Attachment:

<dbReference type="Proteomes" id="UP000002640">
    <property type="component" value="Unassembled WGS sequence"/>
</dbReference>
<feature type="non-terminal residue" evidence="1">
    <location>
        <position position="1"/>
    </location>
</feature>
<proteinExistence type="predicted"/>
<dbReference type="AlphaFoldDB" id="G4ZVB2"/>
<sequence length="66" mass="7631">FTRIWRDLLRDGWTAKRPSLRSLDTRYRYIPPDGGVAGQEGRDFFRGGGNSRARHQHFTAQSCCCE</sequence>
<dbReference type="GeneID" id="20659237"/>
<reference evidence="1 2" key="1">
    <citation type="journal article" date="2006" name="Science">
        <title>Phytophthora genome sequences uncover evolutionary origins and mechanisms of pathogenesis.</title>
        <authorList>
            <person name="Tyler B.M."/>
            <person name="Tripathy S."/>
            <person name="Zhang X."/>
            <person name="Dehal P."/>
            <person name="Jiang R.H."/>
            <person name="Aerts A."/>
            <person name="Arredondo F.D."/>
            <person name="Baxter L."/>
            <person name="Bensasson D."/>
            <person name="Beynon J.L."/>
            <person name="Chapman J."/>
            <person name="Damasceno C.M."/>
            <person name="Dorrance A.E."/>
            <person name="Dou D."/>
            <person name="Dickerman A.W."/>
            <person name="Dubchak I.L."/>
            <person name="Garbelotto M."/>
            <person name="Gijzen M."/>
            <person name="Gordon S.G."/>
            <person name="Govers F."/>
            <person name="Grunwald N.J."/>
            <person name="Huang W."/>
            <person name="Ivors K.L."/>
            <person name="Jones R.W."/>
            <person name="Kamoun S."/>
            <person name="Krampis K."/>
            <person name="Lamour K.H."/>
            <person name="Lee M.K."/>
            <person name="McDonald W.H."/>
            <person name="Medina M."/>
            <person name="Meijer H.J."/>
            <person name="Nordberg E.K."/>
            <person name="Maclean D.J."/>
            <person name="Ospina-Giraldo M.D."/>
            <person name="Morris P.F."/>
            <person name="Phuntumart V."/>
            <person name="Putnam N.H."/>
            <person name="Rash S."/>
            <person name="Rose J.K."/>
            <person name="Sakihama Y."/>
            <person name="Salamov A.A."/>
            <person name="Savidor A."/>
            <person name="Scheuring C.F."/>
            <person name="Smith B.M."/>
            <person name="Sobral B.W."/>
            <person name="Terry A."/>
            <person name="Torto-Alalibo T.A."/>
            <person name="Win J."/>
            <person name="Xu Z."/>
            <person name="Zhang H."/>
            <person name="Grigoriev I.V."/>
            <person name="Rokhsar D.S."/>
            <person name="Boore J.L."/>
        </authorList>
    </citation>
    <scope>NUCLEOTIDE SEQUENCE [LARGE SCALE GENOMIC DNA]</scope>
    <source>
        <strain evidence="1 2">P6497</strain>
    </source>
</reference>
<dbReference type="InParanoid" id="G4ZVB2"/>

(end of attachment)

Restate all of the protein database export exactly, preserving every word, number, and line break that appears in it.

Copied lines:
<dbReference type="Proteomes" id="UP000002640">
    <property type="component" value="Unassembled WGS sequence"/>
</dbReference>
<feature type="non-terminal residue" evidence="1">
    <location>
        <position position="1"/>
    </location>
</feature>
<proteinExistence type="predicted"/>
<dbReference type="AlphaFoldDB" id="G4ZVB2"/>
<sequence length="66" mass="7631">FTRIWRDLLRDGWTAKRPSLRSLDTRYRYIPPDGGVAGQEGRDFFRGGGNSRARHQHFTAQSCCCE</sequence>
<dbReference type="GeneID" id="20659237"/>
<reference evidence="1 2" key="1">
    <citation type="journal article" date="2006" name="Science">
        <title>Phytophthora genome sequences uncover evolutionary origins and mechanisms of pathogenesis.</title>
        <authorList>
            <person name="Tyler B.M."/>
            <person name="Tripathy S."/>
            <person name="Zhang X."/>
            <person name="Dehal P."/>
            <person name="Jiang R.H."/>
            <person name="Aerts A."/>
            <person name="Arredondo F.D."/>
            <person name="Baxter L."/>
            <person name="Bensasson D."/>
            <person name="Beynon J.L."/>
            <person name="Chapman J."/>
            <person name="Damasceno C.M."/>
            <person name="Dorrance A.E."/>
            <person name="Dou D."/>
            <person name="Dickerman A.W."/>
            <person name="Dubchak I.L."/>
            <person name="Garbelotto M."/>
            <person name="Gijzen M."/>
            <person name="Gordon S.G."/>
            <person name="Govers F."/>
            <person name="Grunwald N.J."/>
            <person name="Huang W."/>
            <person name="Ivors K.L."/>
            <person name="Jones R.W."/>
            <person name="Kamoun S."/>
            <person name="Krampis K."/>
            <person name="Lamour K.H."/>
            <person name="Lee M.K."/>
            <person name="McDonald W.H."/>
            <person name="Medina M."/>
            <person name="Meijer H.J."/>
            <person name="Nordberg E.K."/>
            <person name="Maclean D.J."/>
            <person name="Ospina-Giraldo M.D."/>
            <person name="Morris P.F."/>
            <person name="Phuntumart V."/>
            <person name="Putnam N.H."/>
            <person name="Rash S."/>
            <person name="Rose J.K."/>
            <person name="Sakihama Y."/>
            <person name="Salamov A.A."/>
            <person name="Savidor A."/>
            <person name="Scheuring C.F."/>
            <person name="Smith B.M."/>
            <person name="Sobral B.W."/>
            <person name="Terry A."/>
            <person name="Torto-Alalibo T.A."/>
            <person name="Win J."/>
            <person name="Xu Z."/>
            <person name="Zhang H."/>
            <person name="Grigoriev I.V."/>
            <person name="Rokhsar D.S."/>
            <person name="Boore J.L."/>
        </authorList>
    </citation>
    <scope>NUCLEOTIDE SEQUENCE [LARGE SCALE GENOMIC DNA]</scope>
    <source>
        <strain evidence="1 2">P6497</strain>
    </source>
</reference>
<dbReference type="InParanoid" id="G4ZVB2"/>